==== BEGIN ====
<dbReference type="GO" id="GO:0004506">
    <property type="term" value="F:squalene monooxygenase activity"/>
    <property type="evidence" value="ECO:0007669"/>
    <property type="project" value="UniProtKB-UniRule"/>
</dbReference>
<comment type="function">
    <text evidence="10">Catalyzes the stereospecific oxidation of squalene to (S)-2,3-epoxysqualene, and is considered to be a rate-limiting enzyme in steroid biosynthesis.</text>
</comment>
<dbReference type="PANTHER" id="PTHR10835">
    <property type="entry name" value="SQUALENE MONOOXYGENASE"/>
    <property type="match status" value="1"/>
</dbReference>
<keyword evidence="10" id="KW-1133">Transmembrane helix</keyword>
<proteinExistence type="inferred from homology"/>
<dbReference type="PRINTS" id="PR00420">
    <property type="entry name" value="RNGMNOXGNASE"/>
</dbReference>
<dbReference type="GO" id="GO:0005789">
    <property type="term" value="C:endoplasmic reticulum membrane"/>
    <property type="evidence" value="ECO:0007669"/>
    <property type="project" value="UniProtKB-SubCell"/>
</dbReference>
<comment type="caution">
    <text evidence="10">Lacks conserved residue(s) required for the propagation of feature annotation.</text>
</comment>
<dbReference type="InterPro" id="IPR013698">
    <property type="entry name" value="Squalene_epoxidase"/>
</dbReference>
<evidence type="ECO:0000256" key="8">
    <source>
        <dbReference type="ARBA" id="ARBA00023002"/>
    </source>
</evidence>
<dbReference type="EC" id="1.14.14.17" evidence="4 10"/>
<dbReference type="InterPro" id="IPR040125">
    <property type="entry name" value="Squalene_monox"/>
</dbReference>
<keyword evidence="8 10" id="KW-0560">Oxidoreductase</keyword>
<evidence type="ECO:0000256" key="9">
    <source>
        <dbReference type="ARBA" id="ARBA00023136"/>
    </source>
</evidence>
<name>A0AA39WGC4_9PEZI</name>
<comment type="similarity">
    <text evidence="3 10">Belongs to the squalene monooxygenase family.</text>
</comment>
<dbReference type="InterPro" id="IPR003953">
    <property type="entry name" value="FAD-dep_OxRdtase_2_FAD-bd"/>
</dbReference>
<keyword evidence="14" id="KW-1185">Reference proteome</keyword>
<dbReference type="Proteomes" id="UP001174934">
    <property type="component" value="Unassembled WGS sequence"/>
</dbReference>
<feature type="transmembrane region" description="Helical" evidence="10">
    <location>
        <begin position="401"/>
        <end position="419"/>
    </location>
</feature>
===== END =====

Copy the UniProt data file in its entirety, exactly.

<dbReference type="GO" id="GO:0004506">
    <property type="term" value="F:squalene monooxygenase activity"/>
    <property type="evidence" value="ECO:0007669"/>
    <property type="project" value="UniProtKB-UniRule"/>
</dbReference>
<comment type="function">
    <text evidence="10">Catalyzes the stereospecific oxidation of squalene to (S)-2,3-epoxysqualene, and is considered to be a rate-limiting enzyme in steroid biosynthesis.</text>
</comment>
<dbReference type="PANTHER" id="PTHR10835">
    <property type="entry name" value="SQUALENE MONOOXYGENASE"/>
    <property type="match status" value="1"/>
</dbReference>
<keyword evidence="10" id="KW-1133">Transmembrane helix</keyword>
<proteinExistence type="inferred from homology"/>
<dbReference type="PRINTS" id="PR00420">
    <property type="entry name" value="RNGMNOXGNASE"/>
</dbReference>
<dbReference type="GO" id="GO:0005789">
    <property type="term" value="C:endoplasmic reticulum membrane"/>
    <property type="evidence" value="ECO:0007669"/>
    <property type="project" value="UniProtKB-SubCell"/>
</dbReference>
<comment type="caution">
    <text evidence="10">Lacks conserved residue(s) required for the propagation of feature annotation.</text>
</comment>
<dbReference type="InterPro" id="IPR013698">
    <property type="entry name" value="Squalene_epoxidase"/>
</dbReference>
<evidence type="ECO:0000256" key="8">
    <source>
        <dbReference type="ARBA" id="ARBA00023002"/>
    </source>
</evidence>
<dbReference type="EC" id="1.14.14.17" evidence="4 10"/>
<dbReference type="InterPro" id="IPR040125">
    <property type="entry name" value="Squalene_monox"/>
</dbReference>
<keyword evidence="8 10" id="KW-0560">Oxidoreductase</keyword>
<evidence type="ECO:0000256" key="9">
    <source>
        <dbReference type="ARBA" id="ARBA00023136"/>
    </source>
</evidence>
<name>A0AA39WGC4_9PEZI</name>
<comment type="similarity">
    <text evidence="3 10">Belongs to the squalene monooxygenase family.</text>
</comment>
<dbReference type="InterPro" id="IPR003953">
    <property type="entry name" value="FAD-dep_OxRdtase_2_FAD-bd"/>
</dbReference>
<keyword evidence="14" id="KW-1185">Reference proteome</keyword>
<dbReference type="Proteomes" id="UP001174934">
    <property type="component" value="Unassembled WGS sequence"/>
</dbReference>
<feature type="transmembrane region" description="Helical" evidence="10">
    <location>
        <begin position="401"/>
        <end position="419"/>
    </location>
</feature>